when skeletal muscle undergoes intense activity, force production eventually declines; this is commonly referred to as fatigue (1, 15, 39). Repeated short contractures induce a type of fatigue with relatively slow onset and recovery (i.e., over many minutes), which is thought to be due to metabolic changes within the muscle fibers (1, 15,18, 35). With vigorous exercise, lactate concentrations in fast-twitch skeletal muscles can reach ≥30 mM (20, 22, 30, 34). In many circumstances, there is a strong inverse correlation between lactate concentration and force production during the onset of fatigue and recovery from fatigue (15, 22). It was thought that this correlation was actually due to the concomitant increase in H+concentration ([H+]) occurring with lactic acid production rather than to lactate per se (15). However, recent work indicates that an increase in [H+] is probably not the primary factor responsible for reductions in Ca2+release and maximum Ca2+-activated force in fatigue (5, 7,27). Moreover, other recent studies indicate that lactate itself may have direct effects on force production and Ca2+ release. For example, a 15% reduction in force production was observed when arterial infusion of l(+)-lactate was used to raise muscle lactate concentration from ∼8 to 12 mM without any accompanying pH change (19). Furthermore, experiments on chemically skinned muscle fibers show that, with the pH maintained at 7.0, 20 mM lactate in the cytoplasm causes a small (∼5%) reduction in maximum Ca2+-activated force (2). Finally, it has been found that the presence of 10–20 mM lactate inhibits Ca2+- and caffeine-activated Ca2+ release and ryanodine binding in sarcoplasmic reticulum (SR) vesicles and activation of isolated ryanodine receptor (RyR) Ca2+ release channels, all by ∼30–70% (11, 12).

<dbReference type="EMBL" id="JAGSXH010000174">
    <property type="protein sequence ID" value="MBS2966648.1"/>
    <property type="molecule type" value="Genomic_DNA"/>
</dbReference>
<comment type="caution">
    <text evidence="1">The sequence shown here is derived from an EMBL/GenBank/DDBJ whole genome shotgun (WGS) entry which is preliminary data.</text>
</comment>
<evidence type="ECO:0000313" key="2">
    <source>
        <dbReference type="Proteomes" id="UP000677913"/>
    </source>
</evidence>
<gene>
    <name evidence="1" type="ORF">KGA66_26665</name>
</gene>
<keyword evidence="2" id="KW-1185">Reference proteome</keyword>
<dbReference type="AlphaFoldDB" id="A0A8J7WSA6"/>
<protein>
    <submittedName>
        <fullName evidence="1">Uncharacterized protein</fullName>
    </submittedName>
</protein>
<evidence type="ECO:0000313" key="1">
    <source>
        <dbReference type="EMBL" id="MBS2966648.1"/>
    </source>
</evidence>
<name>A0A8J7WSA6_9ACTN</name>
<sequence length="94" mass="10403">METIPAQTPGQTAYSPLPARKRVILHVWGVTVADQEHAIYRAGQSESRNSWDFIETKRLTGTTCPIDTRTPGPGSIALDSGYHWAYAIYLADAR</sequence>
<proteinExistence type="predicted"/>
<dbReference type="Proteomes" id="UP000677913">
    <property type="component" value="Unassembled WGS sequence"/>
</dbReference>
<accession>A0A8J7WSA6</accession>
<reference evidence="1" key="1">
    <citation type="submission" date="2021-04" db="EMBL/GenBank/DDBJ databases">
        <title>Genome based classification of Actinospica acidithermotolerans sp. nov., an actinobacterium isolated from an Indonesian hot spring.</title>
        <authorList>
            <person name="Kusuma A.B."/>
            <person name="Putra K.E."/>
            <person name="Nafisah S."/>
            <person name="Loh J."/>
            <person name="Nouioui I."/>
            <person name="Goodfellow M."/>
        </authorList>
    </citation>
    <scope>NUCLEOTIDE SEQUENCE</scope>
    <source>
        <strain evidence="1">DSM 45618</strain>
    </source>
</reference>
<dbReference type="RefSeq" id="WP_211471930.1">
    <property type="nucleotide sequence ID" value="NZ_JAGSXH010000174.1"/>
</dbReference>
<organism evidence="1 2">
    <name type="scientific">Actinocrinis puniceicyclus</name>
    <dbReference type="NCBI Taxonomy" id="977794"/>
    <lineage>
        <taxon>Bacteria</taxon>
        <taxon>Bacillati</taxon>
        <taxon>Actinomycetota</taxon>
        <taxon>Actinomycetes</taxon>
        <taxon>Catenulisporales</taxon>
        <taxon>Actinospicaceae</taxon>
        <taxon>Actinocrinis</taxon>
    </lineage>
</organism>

Nevertheless, it is unclear whether lactate inhibits Ca2+release in functioning muscle fibers. As pointed out by Favero and colleagues (12), the results with SR vesicles and isolated release channels do not show whether lactate interferes with the normal excitation-contraction (E-C) coupling mechanism in muscle, which involves activation of Ca2+ release channels by the voltage sensor/dihydropyridine receptors in the adjacent transverse tubular (T) system (29). Here, we examine this question by investigating the effect of cytoplasmic lactate on Ca2+ release in mechanically skinned muscle fibers in which the normal voltage sensor coupling mechanism is operating (13, 24, 25, 27, 38). We show that lactate appreciably inhibits the ability of caffeine to activate Ca2+ release in muscle fibers but that voltage sensor activation of Ca2+ release is inhibited to only a comparatively small extent (<10%), even at 30 mM lactate. This indicates that lactate accumulation is probably not a major factor in muscle fatigue, even in fast-twitch fibers.